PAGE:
The second story by Wessler and Patricio is a kind of Frankenstein movie riff only with the twist that the corpses are reanimated by clone tissue and there's a good one and a bad one. The final tale, also be Wessler, opens with a well-rendered scene by Malgapo where a Gadwin, about to be burned at the stake defends himself by claiming he's a sorcerer not a necromancer (he might have wanted to consult a lawyer there). Anyway, he burns, but not before cursing Joshua Xerxes Tabor, his accuser, and vowing to destroy his family 300 years from that day. Why he waits so long to enact his vengeance and allow generations of Tabor's to live and die in great wealth is beyond me, but eventually a Tabor is in line to be President, only the other baby, Lester Colt, saved from a fire in the hospital years ago and supported by the Tabor family is his challenger. When Colt seems to be winning the Tabor patriarch decides to shoot him. As he gets the electric chair, the ghost of Gadwin reveals that the man he shot and killed was his real son and the man about to win the presidency was the real Lester Colt. Revenge! This issue is a big step down from last month, I think.

Unknown Soldier #244: Haney and Ayers pit the Soldier against a Japanese "ghost sub" and throw in Captain Storm of The Losers as a guest star. The solution to this one is pretty convoluted: a German sub crew is pretending to be Americans and actually impersonating a Japanese sub. Haney's  approach to his book is very different from Kanigher's over at Sgt. Rock. We get to compare the two side by side, because the lead story is followed up by a Kanigher/Yeates story told from the point of view of an American bomber that flies on after it's crew is dead to crash into the intended target. The Dateline: Frontline feature by Burkett and Estrada continues to be not on the frontlines. Instead, this installment looks at the jobs women took over on the homefront for the war effort as the correspondent Clifford meets a woman mail carrier who wants to join the WAC.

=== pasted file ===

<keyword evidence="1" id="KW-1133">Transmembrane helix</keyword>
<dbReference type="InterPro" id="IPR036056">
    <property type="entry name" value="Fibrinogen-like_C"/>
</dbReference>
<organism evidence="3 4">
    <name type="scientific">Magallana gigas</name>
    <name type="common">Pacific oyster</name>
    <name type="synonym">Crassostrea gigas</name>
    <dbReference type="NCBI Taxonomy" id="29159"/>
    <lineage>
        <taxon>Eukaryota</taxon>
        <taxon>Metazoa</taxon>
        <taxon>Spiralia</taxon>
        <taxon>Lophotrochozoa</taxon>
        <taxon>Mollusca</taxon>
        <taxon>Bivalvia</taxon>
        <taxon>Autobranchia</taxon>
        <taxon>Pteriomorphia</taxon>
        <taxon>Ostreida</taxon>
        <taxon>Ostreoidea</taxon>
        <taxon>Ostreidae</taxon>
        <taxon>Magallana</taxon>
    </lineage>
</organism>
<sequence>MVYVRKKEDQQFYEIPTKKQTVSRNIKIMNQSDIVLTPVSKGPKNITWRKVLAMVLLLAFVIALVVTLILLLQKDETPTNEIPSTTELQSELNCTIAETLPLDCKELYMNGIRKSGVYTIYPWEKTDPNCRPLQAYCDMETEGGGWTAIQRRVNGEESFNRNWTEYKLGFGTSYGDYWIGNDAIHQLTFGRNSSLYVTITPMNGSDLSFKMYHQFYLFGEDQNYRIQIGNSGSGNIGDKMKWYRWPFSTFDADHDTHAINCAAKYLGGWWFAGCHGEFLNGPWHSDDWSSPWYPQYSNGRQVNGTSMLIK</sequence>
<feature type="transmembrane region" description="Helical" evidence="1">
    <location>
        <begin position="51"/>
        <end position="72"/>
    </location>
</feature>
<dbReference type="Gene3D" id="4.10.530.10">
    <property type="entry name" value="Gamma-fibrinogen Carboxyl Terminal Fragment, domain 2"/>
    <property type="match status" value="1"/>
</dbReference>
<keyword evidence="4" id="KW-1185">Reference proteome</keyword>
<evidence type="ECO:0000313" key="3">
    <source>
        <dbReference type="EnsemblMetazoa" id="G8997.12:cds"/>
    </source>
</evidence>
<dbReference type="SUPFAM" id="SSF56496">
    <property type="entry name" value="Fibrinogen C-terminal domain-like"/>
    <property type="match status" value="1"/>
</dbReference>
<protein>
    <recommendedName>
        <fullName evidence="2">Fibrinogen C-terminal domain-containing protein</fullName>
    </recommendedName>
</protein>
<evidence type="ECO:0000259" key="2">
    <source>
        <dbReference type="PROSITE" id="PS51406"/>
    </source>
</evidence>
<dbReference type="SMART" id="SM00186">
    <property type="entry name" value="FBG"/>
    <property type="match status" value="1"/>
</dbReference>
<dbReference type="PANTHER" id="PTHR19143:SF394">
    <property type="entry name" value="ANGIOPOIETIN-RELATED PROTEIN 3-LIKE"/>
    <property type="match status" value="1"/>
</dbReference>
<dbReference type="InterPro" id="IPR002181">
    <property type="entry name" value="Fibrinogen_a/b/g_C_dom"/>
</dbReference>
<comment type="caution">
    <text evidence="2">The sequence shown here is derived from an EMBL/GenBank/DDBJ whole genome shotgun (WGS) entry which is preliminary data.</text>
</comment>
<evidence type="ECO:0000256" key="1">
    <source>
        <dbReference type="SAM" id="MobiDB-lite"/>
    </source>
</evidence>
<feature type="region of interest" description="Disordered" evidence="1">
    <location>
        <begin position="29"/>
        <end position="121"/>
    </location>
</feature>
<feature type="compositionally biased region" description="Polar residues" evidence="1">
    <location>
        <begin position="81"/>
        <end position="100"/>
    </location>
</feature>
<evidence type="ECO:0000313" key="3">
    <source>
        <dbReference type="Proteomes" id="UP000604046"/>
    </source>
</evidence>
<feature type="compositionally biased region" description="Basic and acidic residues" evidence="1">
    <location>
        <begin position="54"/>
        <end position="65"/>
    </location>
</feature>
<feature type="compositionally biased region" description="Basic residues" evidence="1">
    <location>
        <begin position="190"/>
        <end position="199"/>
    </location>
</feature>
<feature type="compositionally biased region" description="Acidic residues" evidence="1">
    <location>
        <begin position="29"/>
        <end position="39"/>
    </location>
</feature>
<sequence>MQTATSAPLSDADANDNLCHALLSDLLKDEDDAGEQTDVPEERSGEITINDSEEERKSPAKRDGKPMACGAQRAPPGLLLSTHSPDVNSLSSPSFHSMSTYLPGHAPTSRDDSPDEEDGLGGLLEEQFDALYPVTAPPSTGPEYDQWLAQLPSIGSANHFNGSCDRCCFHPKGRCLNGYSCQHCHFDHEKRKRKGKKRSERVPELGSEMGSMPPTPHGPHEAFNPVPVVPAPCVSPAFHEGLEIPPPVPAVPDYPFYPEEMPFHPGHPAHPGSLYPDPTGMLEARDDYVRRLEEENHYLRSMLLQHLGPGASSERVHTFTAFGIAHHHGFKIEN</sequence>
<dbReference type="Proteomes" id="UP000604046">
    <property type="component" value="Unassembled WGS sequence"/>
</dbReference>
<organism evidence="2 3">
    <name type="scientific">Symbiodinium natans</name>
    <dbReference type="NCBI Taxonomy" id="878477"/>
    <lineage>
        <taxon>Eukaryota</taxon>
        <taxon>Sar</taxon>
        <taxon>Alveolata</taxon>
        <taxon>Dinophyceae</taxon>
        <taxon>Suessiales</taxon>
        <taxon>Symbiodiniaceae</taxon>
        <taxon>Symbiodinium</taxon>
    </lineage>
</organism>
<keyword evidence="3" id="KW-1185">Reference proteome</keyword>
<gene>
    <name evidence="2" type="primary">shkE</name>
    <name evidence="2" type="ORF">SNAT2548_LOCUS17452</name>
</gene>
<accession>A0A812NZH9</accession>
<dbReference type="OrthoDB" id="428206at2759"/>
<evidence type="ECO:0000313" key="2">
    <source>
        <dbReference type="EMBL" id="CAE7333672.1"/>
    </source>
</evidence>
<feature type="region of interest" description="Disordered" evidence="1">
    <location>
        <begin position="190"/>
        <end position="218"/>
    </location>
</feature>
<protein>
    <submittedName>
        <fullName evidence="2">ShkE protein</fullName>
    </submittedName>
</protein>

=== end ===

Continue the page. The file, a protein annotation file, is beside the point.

1 comment:

Dick McGee said...

I think I remember that story about the bomber that gets revenge for its crew, although the rest of the issue's a blank to me. Maybe it was reprinted somewhere, or I read a friend's copy, or maybe they re-used the idea at some point. Might have been inspired by the (probably) real story of an unmanned B-17 that managed a (very) rough landing at an Allied airbase in Belgium in 1944 after the crew bailed out from what they thought was a doomed aircraft.

"The Bridge" story in Sgt. Rock was probably also inspired by the mass suicides at Okinawa, although I don't know of any instance where a GI was killed in the process of trying to save civilians, although there were a very few who were talked out of killing themselves or rescued from the sea after jumping. Telling the real story would likely have been far too ugly for any comic. The Japanese government is still partly in denial about the incident even in 2021, and the incredibly bloody (on all sides, including the civilians) Okinawan campaign was almost certainly a deciding factor in the decision to use the A-Bomb.

We could use some war comics that stuck closer to ugly realties and historical fact if you ask me. But then again, who would read them?